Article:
Congress left town last week without even considering a new farm bill in the House, leaving the current bill to expire at the end of this month. House Speaker John Boehner (R-OH) said they would deal with a farm bill after the election because he did not believe there were 218 votes to pass either an extension or new legislation.
“It just didn’t have to be,” said a frustrated Secretary of Agriculture Tom Vilsack on Friday. “They would have had 218 votes if they had worked it. It’s really unfortunate.”
Vilsack believes this is a set back to a thriving rural economy. “Rural America has great momentum that’s been built with record exports, record conservation acres, record expansion in biofuels and biobased products,” he said. “We want to add to that momentum and what we’re doing now is creating this uncertainty which creates a real problem for momentum to continue.”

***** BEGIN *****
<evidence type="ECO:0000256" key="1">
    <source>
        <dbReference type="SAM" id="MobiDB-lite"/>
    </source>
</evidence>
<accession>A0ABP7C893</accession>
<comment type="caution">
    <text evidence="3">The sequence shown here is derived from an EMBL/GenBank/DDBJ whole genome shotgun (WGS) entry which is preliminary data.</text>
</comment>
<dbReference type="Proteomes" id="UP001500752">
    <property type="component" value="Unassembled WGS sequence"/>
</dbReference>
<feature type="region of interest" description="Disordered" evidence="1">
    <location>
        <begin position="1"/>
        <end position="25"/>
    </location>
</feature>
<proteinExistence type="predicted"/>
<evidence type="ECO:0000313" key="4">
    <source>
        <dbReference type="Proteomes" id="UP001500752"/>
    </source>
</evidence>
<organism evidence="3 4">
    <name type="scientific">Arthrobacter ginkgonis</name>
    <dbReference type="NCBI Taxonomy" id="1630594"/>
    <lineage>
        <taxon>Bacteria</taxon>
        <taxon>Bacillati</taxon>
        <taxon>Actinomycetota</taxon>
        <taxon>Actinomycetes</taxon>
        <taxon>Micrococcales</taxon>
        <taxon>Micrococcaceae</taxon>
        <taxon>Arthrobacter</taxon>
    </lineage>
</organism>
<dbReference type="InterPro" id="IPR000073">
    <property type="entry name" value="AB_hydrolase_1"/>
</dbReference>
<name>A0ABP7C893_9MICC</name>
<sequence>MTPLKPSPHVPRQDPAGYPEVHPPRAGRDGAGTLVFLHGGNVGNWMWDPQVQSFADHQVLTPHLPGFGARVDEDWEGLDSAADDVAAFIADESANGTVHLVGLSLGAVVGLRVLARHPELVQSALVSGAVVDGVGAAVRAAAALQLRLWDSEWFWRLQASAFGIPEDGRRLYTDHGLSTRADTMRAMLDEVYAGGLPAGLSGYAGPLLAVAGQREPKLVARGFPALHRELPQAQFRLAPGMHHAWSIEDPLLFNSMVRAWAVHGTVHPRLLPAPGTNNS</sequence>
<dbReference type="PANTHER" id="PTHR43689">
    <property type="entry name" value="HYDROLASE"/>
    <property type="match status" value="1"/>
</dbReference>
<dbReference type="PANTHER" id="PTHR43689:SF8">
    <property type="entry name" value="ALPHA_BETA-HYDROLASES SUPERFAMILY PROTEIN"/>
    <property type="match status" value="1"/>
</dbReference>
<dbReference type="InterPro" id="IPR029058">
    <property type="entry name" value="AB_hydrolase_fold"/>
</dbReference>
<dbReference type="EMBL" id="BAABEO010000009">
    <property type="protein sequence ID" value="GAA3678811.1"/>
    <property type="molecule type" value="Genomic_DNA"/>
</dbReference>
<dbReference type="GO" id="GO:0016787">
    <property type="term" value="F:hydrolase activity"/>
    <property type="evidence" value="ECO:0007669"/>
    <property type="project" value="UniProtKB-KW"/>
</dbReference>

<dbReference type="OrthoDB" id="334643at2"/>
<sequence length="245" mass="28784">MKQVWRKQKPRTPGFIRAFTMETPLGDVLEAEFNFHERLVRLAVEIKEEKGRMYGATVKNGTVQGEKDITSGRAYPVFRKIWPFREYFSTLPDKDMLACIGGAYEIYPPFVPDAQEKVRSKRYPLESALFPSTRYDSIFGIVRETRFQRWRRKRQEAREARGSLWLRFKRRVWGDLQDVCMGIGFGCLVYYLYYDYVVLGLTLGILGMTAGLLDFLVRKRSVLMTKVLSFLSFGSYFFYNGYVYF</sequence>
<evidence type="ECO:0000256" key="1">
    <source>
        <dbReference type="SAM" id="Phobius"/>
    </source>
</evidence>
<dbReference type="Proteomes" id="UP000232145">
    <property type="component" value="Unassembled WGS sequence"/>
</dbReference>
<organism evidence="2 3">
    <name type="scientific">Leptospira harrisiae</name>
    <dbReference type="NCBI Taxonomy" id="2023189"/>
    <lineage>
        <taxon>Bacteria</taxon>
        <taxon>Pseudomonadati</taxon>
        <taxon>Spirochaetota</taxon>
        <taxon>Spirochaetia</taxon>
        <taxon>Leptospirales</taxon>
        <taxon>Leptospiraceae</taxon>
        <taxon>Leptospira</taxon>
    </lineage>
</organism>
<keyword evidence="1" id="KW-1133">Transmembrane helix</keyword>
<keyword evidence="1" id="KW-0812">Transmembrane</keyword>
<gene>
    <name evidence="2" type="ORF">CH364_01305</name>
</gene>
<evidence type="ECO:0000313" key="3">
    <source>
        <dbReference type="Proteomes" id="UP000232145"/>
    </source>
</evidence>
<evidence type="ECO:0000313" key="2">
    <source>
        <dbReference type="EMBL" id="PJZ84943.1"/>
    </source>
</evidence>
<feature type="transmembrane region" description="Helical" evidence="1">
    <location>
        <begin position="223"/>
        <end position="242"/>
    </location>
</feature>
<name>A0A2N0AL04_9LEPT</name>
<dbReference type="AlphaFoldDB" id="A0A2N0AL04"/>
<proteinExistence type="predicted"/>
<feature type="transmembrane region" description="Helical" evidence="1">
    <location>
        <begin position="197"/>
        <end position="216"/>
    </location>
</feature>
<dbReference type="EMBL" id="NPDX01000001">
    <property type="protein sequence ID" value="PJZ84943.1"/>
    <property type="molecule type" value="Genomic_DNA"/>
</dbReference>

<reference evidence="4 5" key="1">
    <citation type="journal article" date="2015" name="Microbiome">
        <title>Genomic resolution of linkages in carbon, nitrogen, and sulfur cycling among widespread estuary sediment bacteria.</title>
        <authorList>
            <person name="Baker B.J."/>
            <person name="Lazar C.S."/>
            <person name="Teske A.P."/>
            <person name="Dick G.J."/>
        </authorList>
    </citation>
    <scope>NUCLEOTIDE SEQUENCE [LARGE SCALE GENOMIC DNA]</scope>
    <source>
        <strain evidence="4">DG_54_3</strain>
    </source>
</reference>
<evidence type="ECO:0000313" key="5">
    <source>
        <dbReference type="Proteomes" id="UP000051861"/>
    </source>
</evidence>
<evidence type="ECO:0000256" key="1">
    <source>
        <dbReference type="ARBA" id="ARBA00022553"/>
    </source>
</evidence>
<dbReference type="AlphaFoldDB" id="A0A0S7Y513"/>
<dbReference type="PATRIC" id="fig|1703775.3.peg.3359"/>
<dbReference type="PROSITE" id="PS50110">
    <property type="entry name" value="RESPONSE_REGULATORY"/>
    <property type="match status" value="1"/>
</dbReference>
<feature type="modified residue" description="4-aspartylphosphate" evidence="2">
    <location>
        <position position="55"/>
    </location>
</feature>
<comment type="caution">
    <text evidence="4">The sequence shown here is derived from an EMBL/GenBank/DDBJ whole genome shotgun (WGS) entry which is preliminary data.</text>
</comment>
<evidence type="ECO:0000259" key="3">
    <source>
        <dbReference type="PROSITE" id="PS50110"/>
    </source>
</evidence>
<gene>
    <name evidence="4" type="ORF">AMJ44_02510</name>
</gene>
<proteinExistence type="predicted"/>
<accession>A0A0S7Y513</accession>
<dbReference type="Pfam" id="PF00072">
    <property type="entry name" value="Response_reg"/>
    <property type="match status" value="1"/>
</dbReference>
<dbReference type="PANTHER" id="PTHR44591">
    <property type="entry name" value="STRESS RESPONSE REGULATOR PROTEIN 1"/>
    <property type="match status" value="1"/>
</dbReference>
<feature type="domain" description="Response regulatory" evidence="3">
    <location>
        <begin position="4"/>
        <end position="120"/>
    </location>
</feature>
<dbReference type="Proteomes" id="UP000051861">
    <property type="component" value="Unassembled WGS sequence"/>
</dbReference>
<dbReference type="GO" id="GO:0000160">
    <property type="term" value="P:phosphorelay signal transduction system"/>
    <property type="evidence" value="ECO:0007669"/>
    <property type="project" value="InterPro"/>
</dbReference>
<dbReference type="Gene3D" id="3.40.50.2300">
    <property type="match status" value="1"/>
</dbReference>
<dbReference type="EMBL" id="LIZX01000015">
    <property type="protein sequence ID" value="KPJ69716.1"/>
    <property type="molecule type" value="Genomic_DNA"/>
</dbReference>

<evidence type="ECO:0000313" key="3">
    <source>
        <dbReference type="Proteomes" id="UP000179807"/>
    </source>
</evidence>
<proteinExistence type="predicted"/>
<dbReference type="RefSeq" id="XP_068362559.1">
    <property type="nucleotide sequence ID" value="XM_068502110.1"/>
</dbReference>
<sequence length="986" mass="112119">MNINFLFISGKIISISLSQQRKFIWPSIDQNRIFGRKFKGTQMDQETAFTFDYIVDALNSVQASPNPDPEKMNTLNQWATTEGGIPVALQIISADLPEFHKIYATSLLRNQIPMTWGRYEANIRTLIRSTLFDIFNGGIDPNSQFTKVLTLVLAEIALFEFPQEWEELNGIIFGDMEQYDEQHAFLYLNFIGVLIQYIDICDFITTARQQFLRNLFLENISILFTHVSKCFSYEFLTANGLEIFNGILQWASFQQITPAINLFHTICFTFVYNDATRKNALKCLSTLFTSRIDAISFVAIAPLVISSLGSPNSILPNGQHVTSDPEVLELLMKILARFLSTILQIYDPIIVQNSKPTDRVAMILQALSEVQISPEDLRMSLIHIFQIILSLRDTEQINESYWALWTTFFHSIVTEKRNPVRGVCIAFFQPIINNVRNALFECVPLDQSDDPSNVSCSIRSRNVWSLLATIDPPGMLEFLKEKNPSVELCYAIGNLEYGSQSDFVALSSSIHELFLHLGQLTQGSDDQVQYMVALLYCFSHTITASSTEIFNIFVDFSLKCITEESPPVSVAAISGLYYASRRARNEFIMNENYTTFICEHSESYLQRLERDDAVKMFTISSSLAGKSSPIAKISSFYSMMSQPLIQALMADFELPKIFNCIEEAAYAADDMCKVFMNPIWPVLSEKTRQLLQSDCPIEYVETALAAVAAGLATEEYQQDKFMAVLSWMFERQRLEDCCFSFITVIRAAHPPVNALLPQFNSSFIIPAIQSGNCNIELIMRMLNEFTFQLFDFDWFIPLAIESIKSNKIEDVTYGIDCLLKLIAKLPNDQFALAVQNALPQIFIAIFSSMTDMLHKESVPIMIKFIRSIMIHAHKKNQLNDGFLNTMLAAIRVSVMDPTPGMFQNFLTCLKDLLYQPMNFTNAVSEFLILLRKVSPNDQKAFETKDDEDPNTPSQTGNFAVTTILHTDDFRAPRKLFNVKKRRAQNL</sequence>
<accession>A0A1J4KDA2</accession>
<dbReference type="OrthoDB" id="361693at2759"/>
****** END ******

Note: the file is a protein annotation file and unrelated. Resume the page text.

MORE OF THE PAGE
Vilsack fears that Congress will not pass a new farm bill during the lame duck session, meaning the measure would have to wait until the new Congress, which means the already passed Senate bill would be dead and they would have to start from scratch.